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  • Puke
  • SumFuka
  • Saqquara

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      Getting user input

    OK, so far you know how to define variables, and print them to the screen using 'printf' Now comes the next step in interacting with the user. scanf. Scanf is basically the opposite to printf. Instead of writing text to the screen, it reads the user input, and then puts the info into a variable, so you can then easily manipulate it. As always, i'll show you with an example:

    /* tutorial 5 - User Input Example - userin.c */
    #include <stdio.h>

    int main()
    {
    int test;

    printf("What number would you like to display? ");
    scanf("%d", &test);
    printf("\nThe number you typed was %d.\n", test);
    }

    Not to difficult I think. The first printf would write "What number would you like to display?". Note that after the question mark, there is a space, and no \n. All this does is leave the cursor on the same line, with a space after the question mark, so the users input would appear on the same line. After this, the program will wait for the user to insert number, and press enter, signifying the program can continue. The input is then stuffed in the variable test. One important thing to note is that the variable name inside scanf must have an '&' symbol in front of it. In C, & followed by a variable name refers to the address of that variable in the memory, e.g. &test is the address of variable test. Its kind of weird, but don't worry about that now, we'll get into that later:)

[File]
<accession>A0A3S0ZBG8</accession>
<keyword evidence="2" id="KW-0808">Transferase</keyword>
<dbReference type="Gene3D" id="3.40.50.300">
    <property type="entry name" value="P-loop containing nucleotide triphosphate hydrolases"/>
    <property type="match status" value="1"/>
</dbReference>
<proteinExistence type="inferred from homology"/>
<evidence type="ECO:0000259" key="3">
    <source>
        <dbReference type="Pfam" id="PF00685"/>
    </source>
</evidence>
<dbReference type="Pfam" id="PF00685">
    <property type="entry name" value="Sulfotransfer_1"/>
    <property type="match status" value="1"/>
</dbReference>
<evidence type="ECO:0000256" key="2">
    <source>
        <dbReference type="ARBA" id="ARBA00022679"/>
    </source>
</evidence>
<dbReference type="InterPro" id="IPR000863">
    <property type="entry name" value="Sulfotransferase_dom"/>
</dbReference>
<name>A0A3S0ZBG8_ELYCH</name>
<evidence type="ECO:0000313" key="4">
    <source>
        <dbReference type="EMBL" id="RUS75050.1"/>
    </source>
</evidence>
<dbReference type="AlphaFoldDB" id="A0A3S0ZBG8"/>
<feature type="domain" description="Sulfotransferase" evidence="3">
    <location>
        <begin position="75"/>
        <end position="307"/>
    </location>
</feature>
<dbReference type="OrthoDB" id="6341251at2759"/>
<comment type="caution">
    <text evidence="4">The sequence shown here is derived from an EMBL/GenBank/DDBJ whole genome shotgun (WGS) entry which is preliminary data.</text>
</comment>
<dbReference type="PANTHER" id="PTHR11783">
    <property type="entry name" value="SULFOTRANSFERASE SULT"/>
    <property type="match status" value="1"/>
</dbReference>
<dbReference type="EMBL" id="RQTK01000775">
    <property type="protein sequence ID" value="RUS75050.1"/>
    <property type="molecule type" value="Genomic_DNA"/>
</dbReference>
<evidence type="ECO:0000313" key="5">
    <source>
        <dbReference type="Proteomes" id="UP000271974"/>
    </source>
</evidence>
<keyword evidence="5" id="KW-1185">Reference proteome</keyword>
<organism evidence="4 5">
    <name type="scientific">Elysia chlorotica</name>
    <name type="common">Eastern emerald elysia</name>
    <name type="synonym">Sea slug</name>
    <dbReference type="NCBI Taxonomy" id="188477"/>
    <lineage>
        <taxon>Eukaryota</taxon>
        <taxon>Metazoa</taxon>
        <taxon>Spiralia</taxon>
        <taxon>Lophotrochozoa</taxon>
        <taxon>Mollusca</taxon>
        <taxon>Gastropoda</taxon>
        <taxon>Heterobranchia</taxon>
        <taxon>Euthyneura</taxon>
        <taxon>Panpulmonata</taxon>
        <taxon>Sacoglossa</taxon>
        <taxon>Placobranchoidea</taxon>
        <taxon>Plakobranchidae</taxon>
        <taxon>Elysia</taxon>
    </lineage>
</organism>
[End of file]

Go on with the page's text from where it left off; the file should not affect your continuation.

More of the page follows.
The scanf("%d", &test) statment reads the input from the keyboard as a decimal number, and assigns that value to variable test.

    Now, with this information, lets try and write something useful! We'll try getting input of a different type too. This small utility will let you find the ASCII value of any character. It's pretty easy, so lets take a look:

    /* Tutorial 5 - ASCII chart - ASCCHRT.C */
    #include <stdio.h>

    int main()
    {
    char ChrVal;

    printf("\nWhat character do you want the ASCII value of > ");
    scanf("%c", &ChrVal);
    printf("The ASCII value of %c is %d \n", ChrVal, ChrVal);
    }

    There...I don't think this program needs much explanation. It just gets the value from the user, prints it out once as a character, and then as a decimal number, giving its ASCII value!

    Tutorial by Puke


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